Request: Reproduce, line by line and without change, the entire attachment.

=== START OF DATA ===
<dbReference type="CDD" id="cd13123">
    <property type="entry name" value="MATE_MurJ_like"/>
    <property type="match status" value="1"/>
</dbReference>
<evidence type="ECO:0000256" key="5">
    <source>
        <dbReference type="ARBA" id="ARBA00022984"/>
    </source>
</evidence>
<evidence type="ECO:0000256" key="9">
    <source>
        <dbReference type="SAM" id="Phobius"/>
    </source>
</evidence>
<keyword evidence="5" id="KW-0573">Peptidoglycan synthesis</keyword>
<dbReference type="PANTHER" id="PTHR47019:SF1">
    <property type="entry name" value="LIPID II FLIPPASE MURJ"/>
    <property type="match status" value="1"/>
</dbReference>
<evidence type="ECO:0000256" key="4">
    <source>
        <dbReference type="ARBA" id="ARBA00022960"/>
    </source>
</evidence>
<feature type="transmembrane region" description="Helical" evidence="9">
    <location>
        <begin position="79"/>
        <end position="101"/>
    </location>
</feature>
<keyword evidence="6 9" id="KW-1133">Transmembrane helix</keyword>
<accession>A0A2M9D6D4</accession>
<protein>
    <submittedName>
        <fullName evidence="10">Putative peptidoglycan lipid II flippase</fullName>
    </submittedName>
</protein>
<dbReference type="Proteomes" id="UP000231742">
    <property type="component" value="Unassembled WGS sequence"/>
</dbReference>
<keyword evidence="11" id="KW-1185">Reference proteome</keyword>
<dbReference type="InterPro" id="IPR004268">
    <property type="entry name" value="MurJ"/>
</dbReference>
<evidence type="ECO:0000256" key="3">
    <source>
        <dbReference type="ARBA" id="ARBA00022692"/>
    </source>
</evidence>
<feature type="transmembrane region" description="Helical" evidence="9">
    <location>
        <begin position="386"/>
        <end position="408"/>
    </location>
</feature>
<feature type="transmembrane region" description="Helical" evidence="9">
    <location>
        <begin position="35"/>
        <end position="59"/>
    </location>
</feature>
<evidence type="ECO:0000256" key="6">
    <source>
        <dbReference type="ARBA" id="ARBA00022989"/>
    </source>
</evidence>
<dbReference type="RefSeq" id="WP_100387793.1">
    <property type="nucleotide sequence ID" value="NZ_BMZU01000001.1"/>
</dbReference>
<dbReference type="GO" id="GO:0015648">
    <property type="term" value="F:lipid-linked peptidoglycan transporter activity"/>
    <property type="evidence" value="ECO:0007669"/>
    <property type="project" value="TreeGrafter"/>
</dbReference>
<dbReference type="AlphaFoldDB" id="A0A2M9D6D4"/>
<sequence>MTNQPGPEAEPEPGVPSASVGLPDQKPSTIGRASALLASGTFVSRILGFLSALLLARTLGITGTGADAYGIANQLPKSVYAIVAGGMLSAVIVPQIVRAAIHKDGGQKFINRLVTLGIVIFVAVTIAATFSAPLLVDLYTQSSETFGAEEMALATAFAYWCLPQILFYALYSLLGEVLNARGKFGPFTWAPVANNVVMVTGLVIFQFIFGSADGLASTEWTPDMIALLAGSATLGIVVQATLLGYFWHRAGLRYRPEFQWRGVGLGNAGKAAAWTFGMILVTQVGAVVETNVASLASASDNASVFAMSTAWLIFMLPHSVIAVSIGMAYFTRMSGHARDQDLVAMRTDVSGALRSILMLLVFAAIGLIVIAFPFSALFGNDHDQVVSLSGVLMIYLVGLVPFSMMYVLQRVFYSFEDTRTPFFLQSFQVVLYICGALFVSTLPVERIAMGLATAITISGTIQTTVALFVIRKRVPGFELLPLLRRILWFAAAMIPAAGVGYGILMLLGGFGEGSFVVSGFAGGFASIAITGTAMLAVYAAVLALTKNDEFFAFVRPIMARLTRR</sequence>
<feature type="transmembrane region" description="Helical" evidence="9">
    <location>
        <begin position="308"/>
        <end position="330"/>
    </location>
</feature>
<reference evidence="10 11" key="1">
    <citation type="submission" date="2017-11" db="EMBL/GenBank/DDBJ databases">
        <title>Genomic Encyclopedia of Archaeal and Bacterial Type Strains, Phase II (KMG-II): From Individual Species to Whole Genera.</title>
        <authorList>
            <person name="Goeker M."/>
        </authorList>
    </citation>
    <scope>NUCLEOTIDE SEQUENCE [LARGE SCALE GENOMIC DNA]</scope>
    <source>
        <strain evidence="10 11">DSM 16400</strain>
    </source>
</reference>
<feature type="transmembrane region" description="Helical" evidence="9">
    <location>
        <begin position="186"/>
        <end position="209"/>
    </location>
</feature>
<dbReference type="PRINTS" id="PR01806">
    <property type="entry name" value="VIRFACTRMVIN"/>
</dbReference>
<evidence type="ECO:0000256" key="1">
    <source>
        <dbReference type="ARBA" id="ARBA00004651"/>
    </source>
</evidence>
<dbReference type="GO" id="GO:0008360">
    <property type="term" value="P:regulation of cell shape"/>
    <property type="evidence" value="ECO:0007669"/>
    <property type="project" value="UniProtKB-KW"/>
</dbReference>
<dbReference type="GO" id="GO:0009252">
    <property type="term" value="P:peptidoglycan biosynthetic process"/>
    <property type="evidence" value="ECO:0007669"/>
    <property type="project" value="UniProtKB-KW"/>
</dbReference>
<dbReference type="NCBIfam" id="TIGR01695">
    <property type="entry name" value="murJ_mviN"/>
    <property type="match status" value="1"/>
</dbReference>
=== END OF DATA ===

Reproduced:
<dbReference type="CDD" id="cd13123">
    <property type="entry name" value="MATE_MurJ_like"/>
    <property type="match status" value="1"/>
</dbReference>
<evidence type="ECO:0000256" key="5">
    <source>
        <dbReference type="ARBA" id="ARBA00022984"/>
    </source>
</evidence>
<evidence type="ECO:0000256" key="9">
    <source>
        <dbReference type="SAM" id="Phobius"/>
    </source>
</evidence>
<keyword evidence="5" id="KW-0573">Peptidoglycan synthesis</keyword>
<dbReference type="PANTHER" id="PTHR47019:SF1">
    <property type="entry name" value="LIPID II FLIPPASE MURJ"/>
    <property type="match status" value="1"/>
</dbReference>
<evidence type="ECO:0000256" key="4">
    <source>
        <dbReference type="ARBA" id="ARBA00022960"/>
    </source>
</evidence>
<feature type="transmembrane region" description="Helical" evidence="9">
    <location>
        <begin position="79"/>
        <end position="101"/>
    </location>
</feature>
<keyword evidence="6 9" id="KW-1133">Transmembrane helix</keyword>
<accession>A0A2M9D6D4</accession>
<protein>
    <submittedName>
        <fullName evidence="10">Putative peptidoglycan lipid II flippase</fullName>
    </submittedName>
</protein>
<dbReference type="Proteomes" id="UP000231742">
    <property type="component" value="Unassembled WGS sequence"/>
</dbReference>
<keyword evidence="11" id="KW-1185">Reference proteome</keyword>
<dbReference type="InterPro" id="IPR004268">
    <property type="entry name" value="MurJ"/>
</dbReference>
<evidence type="ECO:0000256" key="3">
    <source>
        <dbReference type="ARBA" id="ARBA00022692"/>
    </source>
</evidence>
<feature type="transmembrane region" description="Helical" evidence="9">
    <location>
        <begin position="386"/>
        <end position="408"/>
    </location>
</feature>
<feature type="transmembrane region" description="Helical" evidence="9">
    <location>
        <begin position="35"/>
        <end position="59"/>
    </location>
</feature>
<evidence type="ECO:0000256" key="6">
    <source>
        <dbReference type="ARBA" id="ARBA00022989"/>
    </source>
</evidence>
<dbReference type="RefSeq" id="WP_100387793.1">
    <property type="nucleotide sequence ID" value="NZ_BMZU01000001.1"/>
</dbReference>
<dbReference type="GO" id="GO:0015648">
    <property type="term" value="F:lipid-linked peptidoglycan transporter activity"/>
    <property type="evidence" value="ECO:0007669"/>
    <property type="project" value="TreeGrafter"/>
</dbReference>
<dbReference type="AlphaFoldDB" id="A0A2M9D6D4"/>
<sequence>MTNQPGPEAEPEPGVPSASVGLPDQKPSTIGRASALLASGTFVSRILGFLSALLLARTLGITGTGADAYGIANQLPKSVYAIVAGGMLSAVIVPQIVRAAIHKDGGQKFINRLVTLGIVIFVAVTIAATFSAPLLVDLYTQSSETFGAEEMALATAFAYWCLPQILFYALYSLLGEVLNARGKFGPFTWAPVANNVVMVTGLVIFQFIFGSADGLASTEWTPDMIALLAGSATLGIVVQATLLGYFWHRAGLRYRPEFQWRGVGLGNAGKAAAWTFGMILVTQVGAVVETNVASLASASDNASVFAMSTAWLIFMLPHSVIAVSIGMAYFTRMSGHARDQDLVAMRTDVSGALRSILMLLVFAAIGLIVIAFPFSALFGNDHDQVVSLSGVLMIYLVGLVPFSMMYVLQRVFYSFEDTRTPFFLQSFQVVLYICGALFVSTLPVERIAMGLATAITISGTIQTTVALFVIRKRVPGFELLPLLRRILWFAAAMIPAAGVGYGILMLLGGFGEGSFVVSGFAGGFASIAITGTAMLAVYAAVLALTKNDEFFAFVRPIMARLTRR</sequence>
<feature type="transmembrane region" description="Helical" evidence="9">
    <location>
        <begin position="308"/>
        <end position="330"/>
    </location>
</feature>
<reference evidence="10 11" key="1">
    <citation type="submission" date="2017-11" db="EMBL/GenBank/DDBJ databases">
        <title>Genomic Encyclopedia of Archaeal and Bacterial Type Strains, Phase II (KMG-II): From Individual Species to Whole Genera.</title>
        <authorList>
            <person name="Goeker M."/>
        </authorList>
    </citation>
    <scope>NUCLEOTIDE SEQUENCE [LARGE SCALE GENOMIC DNA]</scope>
    <source>
        <strain evidence="10 11">DSM 16400</strain>
    </source>
</reference>
<feature type="transmembrane region" description="Helical" evidence="9">
    <location>
        <begin position="186"/>
        <end position="209"/>
    </location>
</feature>
<dbReference type="PRINTS" id="PR01806">
    <property type="entry name" value="VIRFACTRMVIN"/>
</dbReference>
<evidence type="ECO:0000256" key="1">
    <source>
        <dbReference type="ARBA" id="ARBA00004651"/>
    </source>
</evidence>
<dbReference type="GO" id="GO:0008360">
    <property type="term" value="P:regulation of cell shape"/>
    <property type="evidence" value="ECO:0007669"/>
    <property type="project" value="UniProtKB-KW"/>
</dbReference>
<dbReference type="GO" id="GO:0009252">
    <property type="term" value="P:peptidoglycan biosynthetic process"/>
    <property type="evidence" value="ECO:0007669"/>
    <property type="project" value="UniProtKB-KW"/>
</dbReference>
<dbReference type="NCBIfam" id="TIGR01695">
    <property type="entry name" value="murJ_mviN"/>
    <property type="match status" value="1"/>
</dbReference>